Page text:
With four children from a previous marriage, CIARA McQUILLAN never expected to fall in love all over again, but life is funny that way. Here, she shares the story of how her new blended family got started.


Ciara McQuillan on how she started her modern blended family

As the saying goes, there’s nothing quite like young love. It can be exciting, intoxicati­ng and sometimes it lasts forever. And sometimes it doesn’t. No one ever envisages falling out of love with their chosen one, but the reality is that it happens, and when it does, it can be devastatin­g and often feels like your life has hit a wall. But hearts mend and people move on, and when that happens, finding love the second time around can be even more exhilarati­ng than our younger selves could have dared to imagine. Love at any stage in our lives is to be celebrated, even if our lives don’t go to plan, as so often can happen.

For me, it had been a long road. When we met, we had both come from broken marriages, both had teenage children and both had grown accustomed to being single. After 15 years in my previous relationsh­ip, making my first foray into the dating world was intimidati­ng to say the least. I had married young and become a mother at the tender age of 21, so most of my formative years had been spent in a relationsh­ip. I was single for the first time since my late teens, and although occasional­ly lonely, I had good

friends and four children to keep me occupied. I wasn’t planning to fall in love, but the heart wants what the heart wants, and once we met, it didn’t take long for me to realise that this was someone worth going out on a limb for. Luckily, he felt the same, and so when he asked me out on a date, I somewhat hesitantly said yes, both excited and terrified at the prospect of where it would lead.

Dating was not a concept I had been familiar with, except via American TV programmes – I had often thought it so grown-up of the teens on these shows going on dates. Irish people didn’t date, or at least none of those in my circle of friends growing up did. We hung out – we never dated. But this time was different. Our first outing was to the cinema – on reflection, a safe (if somewhat boring) choice. He couldn’t realise he didn’t like me if we didn’t have much of an opportunit­y to talk was my very naïve reasoning. But he called a couple of days later and so we went out again, and this time we talked. More outings, dinner dates and even picnics followed, and it was a revelation; although, it felt strange at first. Sitting across the table from a man I knew little about felt slightly wrong and pulled me totally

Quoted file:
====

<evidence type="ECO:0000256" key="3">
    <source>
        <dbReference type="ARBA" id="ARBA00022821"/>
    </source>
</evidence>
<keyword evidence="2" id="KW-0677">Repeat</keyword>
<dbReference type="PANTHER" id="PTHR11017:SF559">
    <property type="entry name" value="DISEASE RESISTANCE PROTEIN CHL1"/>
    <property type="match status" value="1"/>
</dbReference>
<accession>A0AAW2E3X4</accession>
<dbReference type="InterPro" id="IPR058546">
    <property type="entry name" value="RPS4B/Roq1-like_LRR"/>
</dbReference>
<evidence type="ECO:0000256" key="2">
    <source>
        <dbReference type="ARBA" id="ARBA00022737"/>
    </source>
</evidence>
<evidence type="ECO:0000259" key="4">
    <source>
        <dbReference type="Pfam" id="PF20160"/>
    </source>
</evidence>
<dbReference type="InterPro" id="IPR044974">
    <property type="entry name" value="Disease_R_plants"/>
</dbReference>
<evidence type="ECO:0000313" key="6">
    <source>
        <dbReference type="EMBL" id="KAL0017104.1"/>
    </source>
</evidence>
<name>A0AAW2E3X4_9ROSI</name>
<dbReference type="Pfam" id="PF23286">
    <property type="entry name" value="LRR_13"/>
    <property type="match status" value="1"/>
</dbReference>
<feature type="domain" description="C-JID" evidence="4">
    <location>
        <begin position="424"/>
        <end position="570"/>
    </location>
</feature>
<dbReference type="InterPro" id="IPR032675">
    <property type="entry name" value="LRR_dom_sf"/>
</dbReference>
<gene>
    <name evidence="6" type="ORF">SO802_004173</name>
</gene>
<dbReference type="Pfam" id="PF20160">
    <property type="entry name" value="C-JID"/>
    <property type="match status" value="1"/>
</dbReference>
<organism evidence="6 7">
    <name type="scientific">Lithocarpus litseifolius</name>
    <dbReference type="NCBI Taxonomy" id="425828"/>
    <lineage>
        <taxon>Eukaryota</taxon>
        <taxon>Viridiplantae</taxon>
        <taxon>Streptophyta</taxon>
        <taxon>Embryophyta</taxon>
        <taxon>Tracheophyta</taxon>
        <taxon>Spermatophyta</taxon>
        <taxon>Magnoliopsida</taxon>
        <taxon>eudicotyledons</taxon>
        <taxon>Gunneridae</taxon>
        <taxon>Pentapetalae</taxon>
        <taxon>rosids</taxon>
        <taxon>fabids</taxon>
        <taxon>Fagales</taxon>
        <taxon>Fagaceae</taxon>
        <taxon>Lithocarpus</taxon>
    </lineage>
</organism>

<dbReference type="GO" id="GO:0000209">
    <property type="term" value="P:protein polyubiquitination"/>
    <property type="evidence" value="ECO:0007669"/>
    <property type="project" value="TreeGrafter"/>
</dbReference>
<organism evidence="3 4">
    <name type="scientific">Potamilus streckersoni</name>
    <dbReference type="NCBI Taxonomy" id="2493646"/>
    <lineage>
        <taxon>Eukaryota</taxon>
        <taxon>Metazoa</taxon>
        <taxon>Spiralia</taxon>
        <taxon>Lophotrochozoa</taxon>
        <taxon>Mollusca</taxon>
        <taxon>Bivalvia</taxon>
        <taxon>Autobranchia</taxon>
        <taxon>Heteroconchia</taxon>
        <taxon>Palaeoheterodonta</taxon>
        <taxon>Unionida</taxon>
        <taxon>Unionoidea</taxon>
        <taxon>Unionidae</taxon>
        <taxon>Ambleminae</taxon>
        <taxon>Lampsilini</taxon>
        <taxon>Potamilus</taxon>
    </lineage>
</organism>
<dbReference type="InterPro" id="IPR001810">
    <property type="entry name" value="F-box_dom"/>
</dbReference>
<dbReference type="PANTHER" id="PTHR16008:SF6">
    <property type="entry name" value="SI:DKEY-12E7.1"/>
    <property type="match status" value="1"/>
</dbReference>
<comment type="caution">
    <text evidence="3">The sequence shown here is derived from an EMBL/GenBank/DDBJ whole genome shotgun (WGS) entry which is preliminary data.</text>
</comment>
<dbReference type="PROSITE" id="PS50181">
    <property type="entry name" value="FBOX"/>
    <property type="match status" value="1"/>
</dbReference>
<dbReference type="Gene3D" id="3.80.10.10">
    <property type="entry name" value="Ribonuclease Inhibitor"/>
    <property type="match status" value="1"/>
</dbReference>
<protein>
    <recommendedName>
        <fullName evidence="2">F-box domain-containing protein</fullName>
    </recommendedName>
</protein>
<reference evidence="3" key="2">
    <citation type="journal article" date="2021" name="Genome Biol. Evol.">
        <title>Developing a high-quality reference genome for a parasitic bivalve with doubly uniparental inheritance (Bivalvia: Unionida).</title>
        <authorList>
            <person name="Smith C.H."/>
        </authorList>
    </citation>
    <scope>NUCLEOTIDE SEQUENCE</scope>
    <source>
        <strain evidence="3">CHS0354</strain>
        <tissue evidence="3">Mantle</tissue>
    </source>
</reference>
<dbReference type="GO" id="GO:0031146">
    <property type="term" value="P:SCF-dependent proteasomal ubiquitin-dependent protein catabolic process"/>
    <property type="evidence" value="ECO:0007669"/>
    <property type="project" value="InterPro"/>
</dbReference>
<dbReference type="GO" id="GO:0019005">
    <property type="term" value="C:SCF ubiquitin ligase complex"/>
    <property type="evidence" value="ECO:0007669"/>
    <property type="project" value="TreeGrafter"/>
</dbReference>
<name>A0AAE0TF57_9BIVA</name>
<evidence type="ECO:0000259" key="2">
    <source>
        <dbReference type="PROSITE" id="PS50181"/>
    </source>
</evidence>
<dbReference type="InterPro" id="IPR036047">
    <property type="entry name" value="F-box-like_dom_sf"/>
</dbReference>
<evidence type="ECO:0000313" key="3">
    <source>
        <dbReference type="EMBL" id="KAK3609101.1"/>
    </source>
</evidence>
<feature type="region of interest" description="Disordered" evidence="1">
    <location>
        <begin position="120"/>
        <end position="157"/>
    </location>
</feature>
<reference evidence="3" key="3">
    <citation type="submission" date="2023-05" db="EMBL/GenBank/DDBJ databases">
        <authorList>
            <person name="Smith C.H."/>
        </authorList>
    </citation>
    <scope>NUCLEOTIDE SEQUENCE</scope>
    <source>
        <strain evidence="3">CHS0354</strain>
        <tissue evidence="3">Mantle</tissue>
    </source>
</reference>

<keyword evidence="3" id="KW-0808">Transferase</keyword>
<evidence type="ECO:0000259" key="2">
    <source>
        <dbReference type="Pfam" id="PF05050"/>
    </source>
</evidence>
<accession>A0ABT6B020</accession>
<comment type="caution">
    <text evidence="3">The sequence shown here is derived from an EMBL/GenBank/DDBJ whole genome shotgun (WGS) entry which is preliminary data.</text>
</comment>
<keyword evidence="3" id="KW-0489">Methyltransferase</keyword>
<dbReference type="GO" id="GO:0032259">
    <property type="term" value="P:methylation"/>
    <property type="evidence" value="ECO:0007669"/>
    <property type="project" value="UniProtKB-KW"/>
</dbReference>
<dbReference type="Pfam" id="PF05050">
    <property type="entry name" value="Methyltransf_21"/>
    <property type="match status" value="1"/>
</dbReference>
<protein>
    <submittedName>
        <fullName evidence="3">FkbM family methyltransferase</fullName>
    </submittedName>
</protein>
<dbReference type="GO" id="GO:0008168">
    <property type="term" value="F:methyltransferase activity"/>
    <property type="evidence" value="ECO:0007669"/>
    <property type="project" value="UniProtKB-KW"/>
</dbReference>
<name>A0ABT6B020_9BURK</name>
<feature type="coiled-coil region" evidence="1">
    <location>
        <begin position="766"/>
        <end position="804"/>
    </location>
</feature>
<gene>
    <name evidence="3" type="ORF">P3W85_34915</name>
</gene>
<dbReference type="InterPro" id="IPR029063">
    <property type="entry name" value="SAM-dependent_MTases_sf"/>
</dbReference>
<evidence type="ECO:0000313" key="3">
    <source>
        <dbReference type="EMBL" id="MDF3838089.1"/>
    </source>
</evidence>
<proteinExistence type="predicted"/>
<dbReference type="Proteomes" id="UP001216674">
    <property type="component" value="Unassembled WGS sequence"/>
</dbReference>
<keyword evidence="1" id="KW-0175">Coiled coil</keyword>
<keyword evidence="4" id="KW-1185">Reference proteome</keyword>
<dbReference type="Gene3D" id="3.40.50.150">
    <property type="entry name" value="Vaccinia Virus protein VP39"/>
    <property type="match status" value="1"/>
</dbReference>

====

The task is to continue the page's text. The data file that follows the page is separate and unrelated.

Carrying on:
out of my comfort zone. It had been a long time, and I was overtly aware of that. But gradually, it began to feel normal; and after a while, even natural. Chatting came easily to us, and I felt like I knew everything and yet nothing about him. Pretty soon, weekends were spent exploring each other’s interests and getting to know one another inside and out. For a while, I even convinced myself that I enjoyed hiking as much as he did, but that novelty soon wore off. His appeal, however, did not.

Our relationsh­ip progressed, and when we felt the time was right, we met each other’s respective families. It was a nerve-wracking time for both of us – meeting a new partner’s children is so much more daunting than meeting the parents, but they didn’t appear to hate me as I had assumed they would. Despite all the teenage angst we were surrounded with, the children seemed happy for us, and we mostly all got along. I wasn’t going to try to be a second mum to his children, and my children didn’t want a second dad. My kids were, however, happy to see me with someone who cared about me, and after eight years together, we decided to take the plunge and move in together, children and dog in tow. My friends considered us to be slow starters. I considered myself cautiously waiting for the right time; and when it came, I recognised it instantly.